U 511, U 1063 and plans for U-boats armed with seabased missiles
The history of the German missile developments for combat employment in World War II is well researched and has seen many publications (see below some literature), above all the V-1 and V-2 and their engagement. After enormous efforts in human and material resources during the first years of the war for their development and the start of their mass production under the most cruel working conditions, these missiles, often in popular science writing called “Wonder Weapons”, were employed from June 1944 onwards, in particular against England. While the V-1 and the V-2 (“V” is short for “Vergeltungswaffen”= “Weapons of Retaliation”, with the “V-1” being originally designated as “Fi-103”, indicating “Fi” to stem from the aircraft designer Fieseler, and the “V-2” being originally designated as “A-4” from “A” = “Aggregat”) were generally missiles against area targets only due to their CEP of around 20 kilometers radius, there were other developments for much more precise missiles against targets at land, in the air and at sea.
Observing the timelines, this essay shall present some of the deliberations and actual trials for the seabased employment of V-1 and V-2 from U-boats, and the myths having derived from that. Also, some remarks about trials and employment of other missiles will be given.
Supposedly, an idea to use U-boats as means for transporting and launching missiles was born as early as 1941 by a family connection. This connection was represented by the brothers Kapitänleutnant (= Lieutenant Commander) Friedrich Steinhoff (born on 14 July 1909), Commanding Officer of the Kriegsmarine U-boat U 511 since 08 December 1941, and the engineer Dr. Ernst Steinhoff, MEngSc, (born on 11 of February 1908), who served as department chief for missile guidance systems under Wernher von Braun in the German missile development center at Peenemünde on the Island of Usedom at the Baltic Sea.
And, so in the Spring of 1942 at the shores of and in the Greifswalder Odde trials were actually executed using the Army grenade launcher “30 cm Wk Spr 42” (“Wk” = Wurfkörper = launcher). That launcher facilitated the firing of grenades filled with either explo-sive charges or flammable liquids, to distances of about 5,000 meters, to either take under fire entire areas or spread smoke for covering purposes. Following first test launches on 14 and 15 May 1942 from shore and on 27 and 28 May 1942 from a launcher sent to the bottom of the coastal water, some 4 launching racks were mounted at the upper deck of U 511 behind its con-ning tower between 31 May and 04 June 1942. Still at the 04 June 1942 eventually 1 shot was fired being at the surface and 6 more while being submerged. For that, U 511 had gone down to periscope depth of 12 meters, with the launcher´s muzzle still some 5 meters under water. The grenades reached distances between about 3,000 meters and about 4,800 meters. The trials with the brothers on board U 511 were a great success. Plans to fire further 48 test rounds had to be given up as U 511 was ordered to leave immediately for frontal duties.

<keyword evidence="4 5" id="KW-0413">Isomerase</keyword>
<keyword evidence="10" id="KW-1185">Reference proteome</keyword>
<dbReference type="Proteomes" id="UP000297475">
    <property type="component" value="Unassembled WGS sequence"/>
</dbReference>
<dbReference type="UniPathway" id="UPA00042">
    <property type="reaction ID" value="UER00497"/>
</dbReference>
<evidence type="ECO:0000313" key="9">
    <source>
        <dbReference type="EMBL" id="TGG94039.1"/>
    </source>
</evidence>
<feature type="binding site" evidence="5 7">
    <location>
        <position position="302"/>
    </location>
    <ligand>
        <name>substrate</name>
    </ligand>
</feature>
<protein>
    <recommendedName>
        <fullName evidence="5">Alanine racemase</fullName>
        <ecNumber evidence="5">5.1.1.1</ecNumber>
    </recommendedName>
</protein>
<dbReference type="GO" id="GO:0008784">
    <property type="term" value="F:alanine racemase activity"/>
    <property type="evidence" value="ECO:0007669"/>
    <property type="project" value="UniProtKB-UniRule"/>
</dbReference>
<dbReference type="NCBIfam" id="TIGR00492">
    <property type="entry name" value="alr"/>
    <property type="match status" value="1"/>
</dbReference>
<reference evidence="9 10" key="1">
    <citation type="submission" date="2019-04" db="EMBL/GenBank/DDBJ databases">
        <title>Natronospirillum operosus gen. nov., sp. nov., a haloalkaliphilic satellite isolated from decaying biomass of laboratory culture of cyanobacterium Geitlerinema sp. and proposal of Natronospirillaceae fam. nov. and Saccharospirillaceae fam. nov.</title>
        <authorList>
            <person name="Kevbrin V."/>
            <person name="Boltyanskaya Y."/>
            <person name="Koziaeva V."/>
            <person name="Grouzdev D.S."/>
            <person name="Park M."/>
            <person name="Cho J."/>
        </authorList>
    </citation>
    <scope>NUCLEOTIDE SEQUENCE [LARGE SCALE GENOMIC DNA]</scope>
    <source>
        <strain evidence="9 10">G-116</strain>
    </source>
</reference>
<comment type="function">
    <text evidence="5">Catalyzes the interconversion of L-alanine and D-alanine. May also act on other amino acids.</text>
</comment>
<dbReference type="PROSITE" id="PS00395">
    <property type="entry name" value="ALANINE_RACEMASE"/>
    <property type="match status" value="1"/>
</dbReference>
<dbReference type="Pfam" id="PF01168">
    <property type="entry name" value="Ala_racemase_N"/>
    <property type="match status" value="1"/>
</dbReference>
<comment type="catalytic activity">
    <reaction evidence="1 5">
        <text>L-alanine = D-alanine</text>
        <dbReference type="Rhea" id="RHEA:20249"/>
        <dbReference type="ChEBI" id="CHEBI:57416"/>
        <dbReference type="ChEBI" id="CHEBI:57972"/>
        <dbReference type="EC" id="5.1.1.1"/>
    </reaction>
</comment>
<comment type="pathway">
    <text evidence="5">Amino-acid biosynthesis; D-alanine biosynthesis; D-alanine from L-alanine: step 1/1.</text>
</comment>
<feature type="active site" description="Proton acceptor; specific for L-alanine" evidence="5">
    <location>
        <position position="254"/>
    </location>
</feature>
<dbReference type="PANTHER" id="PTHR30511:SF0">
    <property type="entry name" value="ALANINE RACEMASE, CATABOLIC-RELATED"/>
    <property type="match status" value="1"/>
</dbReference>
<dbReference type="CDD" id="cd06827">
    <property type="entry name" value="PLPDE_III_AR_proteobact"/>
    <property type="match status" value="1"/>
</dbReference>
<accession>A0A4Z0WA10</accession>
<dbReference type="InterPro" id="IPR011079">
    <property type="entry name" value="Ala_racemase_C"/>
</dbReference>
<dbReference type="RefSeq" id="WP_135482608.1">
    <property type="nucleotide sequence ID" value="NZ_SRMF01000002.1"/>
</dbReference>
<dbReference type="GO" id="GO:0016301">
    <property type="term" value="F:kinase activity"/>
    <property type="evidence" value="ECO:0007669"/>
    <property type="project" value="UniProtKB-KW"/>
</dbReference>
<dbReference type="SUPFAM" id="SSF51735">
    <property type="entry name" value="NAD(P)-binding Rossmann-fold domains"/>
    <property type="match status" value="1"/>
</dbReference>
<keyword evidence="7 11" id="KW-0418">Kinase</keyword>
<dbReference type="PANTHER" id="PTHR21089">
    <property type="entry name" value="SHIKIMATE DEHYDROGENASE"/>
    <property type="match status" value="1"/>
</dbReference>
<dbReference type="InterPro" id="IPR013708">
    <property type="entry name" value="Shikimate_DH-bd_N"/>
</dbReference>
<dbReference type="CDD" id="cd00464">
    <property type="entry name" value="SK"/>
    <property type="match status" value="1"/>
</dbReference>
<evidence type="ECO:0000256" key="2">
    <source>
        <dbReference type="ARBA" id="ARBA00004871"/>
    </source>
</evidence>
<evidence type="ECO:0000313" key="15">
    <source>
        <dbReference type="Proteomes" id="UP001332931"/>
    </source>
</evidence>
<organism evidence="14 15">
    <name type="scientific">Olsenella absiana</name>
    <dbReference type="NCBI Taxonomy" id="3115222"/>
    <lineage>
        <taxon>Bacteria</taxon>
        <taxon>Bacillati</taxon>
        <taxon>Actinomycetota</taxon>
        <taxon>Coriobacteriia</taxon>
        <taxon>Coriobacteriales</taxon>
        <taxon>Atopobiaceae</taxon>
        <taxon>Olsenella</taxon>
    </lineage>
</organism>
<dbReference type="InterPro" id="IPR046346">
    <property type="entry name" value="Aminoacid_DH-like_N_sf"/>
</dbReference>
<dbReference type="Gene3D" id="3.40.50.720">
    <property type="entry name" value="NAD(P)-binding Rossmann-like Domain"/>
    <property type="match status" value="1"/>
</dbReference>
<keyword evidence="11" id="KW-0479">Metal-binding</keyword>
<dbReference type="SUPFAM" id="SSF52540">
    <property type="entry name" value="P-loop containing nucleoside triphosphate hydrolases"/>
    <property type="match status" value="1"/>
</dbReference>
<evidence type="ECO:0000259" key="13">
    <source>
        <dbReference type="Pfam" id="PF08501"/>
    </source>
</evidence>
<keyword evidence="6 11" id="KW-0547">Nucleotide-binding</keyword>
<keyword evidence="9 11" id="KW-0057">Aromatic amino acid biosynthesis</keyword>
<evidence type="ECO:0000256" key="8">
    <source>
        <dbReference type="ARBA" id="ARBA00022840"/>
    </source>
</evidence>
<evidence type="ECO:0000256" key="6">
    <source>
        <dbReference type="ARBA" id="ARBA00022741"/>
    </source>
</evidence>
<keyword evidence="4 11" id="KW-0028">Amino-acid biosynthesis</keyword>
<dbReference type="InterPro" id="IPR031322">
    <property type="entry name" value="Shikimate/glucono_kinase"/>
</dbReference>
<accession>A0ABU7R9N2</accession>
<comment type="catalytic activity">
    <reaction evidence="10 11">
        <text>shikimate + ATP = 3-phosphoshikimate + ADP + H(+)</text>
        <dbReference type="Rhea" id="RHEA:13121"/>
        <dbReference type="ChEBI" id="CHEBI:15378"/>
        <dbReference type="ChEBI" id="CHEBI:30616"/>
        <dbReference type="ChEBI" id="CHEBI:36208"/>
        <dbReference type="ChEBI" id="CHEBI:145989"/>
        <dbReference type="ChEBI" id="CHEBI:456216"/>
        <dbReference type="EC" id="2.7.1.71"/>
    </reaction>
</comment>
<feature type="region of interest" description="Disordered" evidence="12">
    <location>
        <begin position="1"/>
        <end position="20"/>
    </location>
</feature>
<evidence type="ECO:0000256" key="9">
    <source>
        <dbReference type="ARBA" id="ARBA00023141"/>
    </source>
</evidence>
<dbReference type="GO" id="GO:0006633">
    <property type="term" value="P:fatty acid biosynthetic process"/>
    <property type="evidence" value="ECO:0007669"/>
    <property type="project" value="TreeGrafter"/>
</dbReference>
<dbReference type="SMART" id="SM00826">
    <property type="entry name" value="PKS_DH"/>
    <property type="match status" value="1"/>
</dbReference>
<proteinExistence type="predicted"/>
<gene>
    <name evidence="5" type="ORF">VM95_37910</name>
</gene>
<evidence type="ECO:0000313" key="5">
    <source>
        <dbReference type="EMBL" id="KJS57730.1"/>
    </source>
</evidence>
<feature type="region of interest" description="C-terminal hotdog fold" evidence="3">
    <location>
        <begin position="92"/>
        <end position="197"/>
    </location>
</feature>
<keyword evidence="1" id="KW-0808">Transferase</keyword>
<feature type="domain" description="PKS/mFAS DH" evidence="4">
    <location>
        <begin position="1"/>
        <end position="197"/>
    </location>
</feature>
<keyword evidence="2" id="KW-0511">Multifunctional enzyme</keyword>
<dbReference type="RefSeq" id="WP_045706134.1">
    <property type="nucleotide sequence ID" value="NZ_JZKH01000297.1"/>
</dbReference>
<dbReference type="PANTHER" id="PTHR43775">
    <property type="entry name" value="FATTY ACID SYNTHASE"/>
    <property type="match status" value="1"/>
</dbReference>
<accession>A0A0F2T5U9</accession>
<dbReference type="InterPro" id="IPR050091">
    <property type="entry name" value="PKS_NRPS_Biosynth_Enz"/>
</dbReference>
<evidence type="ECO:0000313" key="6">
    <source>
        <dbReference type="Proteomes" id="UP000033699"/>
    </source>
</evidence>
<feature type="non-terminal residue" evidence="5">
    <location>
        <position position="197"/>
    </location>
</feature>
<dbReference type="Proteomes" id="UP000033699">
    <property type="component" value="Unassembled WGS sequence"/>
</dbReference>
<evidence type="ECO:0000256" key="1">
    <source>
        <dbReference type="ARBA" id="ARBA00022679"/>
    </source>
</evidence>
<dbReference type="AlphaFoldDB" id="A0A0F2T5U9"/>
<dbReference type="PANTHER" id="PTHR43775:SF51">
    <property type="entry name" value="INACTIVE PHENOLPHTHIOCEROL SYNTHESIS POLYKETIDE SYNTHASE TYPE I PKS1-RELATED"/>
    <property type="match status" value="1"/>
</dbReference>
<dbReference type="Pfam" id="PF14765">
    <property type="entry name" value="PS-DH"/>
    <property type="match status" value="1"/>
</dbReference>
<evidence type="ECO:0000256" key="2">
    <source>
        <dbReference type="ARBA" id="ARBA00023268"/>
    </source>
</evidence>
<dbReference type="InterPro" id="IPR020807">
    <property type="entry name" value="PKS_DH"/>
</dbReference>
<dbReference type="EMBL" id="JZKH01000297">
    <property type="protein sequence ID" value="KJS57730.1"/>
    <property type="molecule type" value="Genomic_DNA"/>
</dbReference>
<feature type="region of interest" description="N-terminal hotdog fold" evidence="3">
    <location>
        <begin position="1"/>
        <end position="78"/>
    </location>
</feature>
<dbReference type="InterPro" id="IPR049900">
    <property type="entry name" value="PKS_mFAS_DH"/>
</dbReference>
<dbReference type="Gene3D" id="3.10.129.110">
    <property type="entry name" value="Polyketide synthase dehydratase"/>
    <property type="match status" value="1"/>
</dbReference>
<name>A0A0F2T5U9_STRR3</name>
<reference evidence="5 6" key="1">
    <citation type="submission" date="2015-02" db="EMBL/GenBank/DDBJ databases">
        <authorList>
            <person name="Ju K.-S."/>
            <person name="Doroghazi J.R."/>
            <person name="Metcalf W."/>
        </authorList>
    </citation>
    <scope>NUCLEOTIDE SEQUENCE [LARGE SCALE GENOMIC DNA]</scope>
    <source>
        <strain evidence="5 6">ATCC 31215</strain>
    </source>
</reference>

This launch meant being one of the first, if not the first, missile worldwide fired from under water. The trials are well documented and even movie pictures have been taken.
After its construction at the Deutsche Werft at Hamburg the type XI C U-boat U 511 was commissioned on 08 December 1941, to pass its initial and advanced combat training until the end of July 1941 at the 4th (Training) Flotilla at Stettin at the Baltic Sea. From the commissioning, the Commanding Officer was Kapitänleutnant Fritz Steinhoff. On 01st of August 1942 U 511 became frontal U-boat at Lorient. Later, in compliance with the Ger-man-Japanese military cooperation U 511 was selected as “Führergeschenk” (= “The Führer´s Donation”) to the Imperial Japanese Navy, and eventually handed over by a formal ceremony on 16 September 1943 at Kure, Japan after the U-boat had sailed to